Letter to the Editor:

Peotter’s Plan is bad for Newport Beach

As someone who served with Scott Peotter on the Newport Beach Planning Commission, an issue that greatly concerns me is Mr. Peotter’s initiative to update the City General Plan. The current City Council has limited municipal planning experience thereby offering Mr. Peotter significant and undue influence in the General Plan update process. If he is successful, this will have negative impacts on Newport Beach neighborhoods for decades to come.

Mr. Peotter has outlined a plan for “trip based” zoning. While this may sound appealing, what he really wants to do is go to a trip-based zone program. This is what was used in Irvine for the Irvine Business Center (IBC) developments that has produced street after street of dense, higher rise development. Take a drive along Jamboree in Irvine at 5 p.m. to see the Peotter Plan in action. Mr. Peotter, of course, was an Irvine Planning Commissioner and was personally involved for years in approving development deals in that city. As with many issues, he wants to bring Irvine policies and development intensity to Newport Beach.

Mr. Peotter’s other idea is to institute “by right” development. This would give extraordinary development powers to the politically connected, and more importantly, would deny the public the opportunity to speak on major projects and influence the approvals by the Planning Commission and City Council.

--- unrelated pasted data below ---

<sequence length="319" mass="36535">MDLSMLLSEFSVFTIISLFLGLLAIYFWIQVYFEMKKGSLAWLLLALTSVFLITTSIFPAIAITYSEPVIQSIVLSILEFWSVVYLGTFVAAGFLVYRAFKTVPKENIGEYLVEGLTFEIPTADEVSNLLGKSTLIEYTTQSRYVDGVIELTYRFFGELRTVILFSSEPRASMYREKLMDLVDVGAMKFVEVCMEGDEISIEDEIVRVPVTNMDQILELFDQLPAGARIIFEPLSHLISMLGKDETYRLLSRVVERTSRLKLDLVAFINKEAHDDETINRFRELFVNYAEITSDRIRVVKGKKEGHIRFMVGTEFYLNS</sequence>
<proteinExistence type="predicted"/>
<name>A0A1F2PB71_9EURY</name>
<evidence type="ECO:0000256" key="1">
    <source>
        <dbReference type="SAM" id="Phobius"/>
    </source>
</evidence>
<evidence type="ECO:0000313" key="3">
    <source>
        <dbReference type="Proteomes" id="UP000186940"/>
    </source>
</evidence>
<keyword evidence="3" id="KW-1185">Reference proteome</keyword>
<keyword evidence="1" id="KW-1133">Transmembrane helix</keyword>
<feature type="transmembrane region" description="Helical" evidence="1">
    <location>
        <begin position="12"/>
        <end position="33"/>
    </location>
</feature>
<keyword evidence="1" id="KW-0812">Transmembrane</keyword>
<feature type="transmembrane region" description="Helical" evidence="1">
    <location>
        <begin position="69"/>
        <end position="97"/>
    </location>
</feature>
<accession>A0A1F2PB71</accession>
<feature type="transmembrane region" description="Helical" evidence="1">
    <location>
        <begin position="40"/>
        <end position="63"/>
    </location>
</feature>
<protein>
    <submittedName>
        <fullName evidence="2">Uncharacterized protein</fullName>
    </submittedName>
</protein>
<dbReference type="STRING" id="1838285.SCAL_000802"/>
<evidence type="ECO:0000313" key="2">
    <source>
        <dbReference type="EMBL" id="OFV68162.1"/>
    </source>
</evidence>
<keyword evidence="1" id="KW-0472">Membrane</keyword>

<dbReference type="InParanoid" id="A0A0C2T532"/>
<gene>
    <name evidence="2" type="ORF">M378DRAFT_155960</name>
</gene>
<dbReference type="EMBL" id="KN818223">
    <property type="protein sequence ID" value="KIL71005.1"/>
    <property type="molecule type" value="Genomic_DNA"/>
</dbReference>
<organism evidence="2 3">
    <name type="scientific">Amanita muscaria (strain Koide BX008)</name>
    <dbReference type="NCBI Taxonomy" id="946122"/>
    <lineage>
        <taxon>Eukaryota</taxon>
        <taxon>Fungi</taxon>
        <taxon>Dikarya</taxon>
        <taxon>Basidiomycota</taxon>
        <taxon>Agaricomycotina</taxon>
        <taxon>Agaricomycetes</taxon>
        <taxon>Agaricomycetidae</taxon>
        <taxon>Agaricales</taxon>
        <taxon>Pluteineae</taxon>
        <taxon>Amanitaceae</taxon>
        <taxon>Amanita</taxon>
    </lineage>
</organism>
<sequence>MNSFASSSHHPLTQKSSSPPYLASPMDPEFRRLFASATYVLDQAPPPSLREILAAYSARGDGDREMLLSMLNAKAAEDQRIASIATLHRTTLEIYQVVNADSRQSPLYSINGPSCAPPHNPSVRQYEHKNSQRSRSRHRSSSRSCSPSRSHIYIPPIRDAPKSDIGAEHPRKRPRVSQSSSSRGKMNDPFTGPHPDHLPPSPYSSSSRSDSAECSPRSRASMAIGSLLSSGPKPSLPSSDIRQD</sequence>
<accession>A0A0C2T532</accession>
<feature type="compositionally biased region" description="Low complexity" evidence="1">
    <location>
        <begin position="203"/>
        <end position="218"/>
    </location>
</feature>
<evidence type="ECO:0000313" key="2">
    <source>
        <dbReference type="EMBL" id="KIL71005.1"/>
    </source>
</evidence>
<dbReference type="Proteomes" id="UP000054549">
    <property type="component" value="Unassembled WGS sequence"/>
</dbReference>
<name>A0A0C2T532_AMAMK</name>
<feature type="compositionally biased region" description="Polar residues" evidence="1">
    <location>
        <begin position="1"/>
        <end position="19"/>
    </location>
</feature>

As we saw with Museum House, Mr. Peotter is willing to go to extraordinary lengths to prevent the public from exercising its rights to be heard on development. He alone wrote an opinion piece defending his actions to subvert the petition process, and he refused to rescind the project approvals in spite of 14,000 resident signatures in opposition to this high-rise development.

Mr. Peotter is on record in support of raising the height limits on Lido and he was a consistent affirmative vote on the Planning Commission for larger and denser development.

The recall is not simply a matter of removing him from office a few months before the 2018 election, it is the best opportunity for residents to prevent him from locking his high-rise vision into our General Plan for a generation.

Mike Toerge

Corona del Mar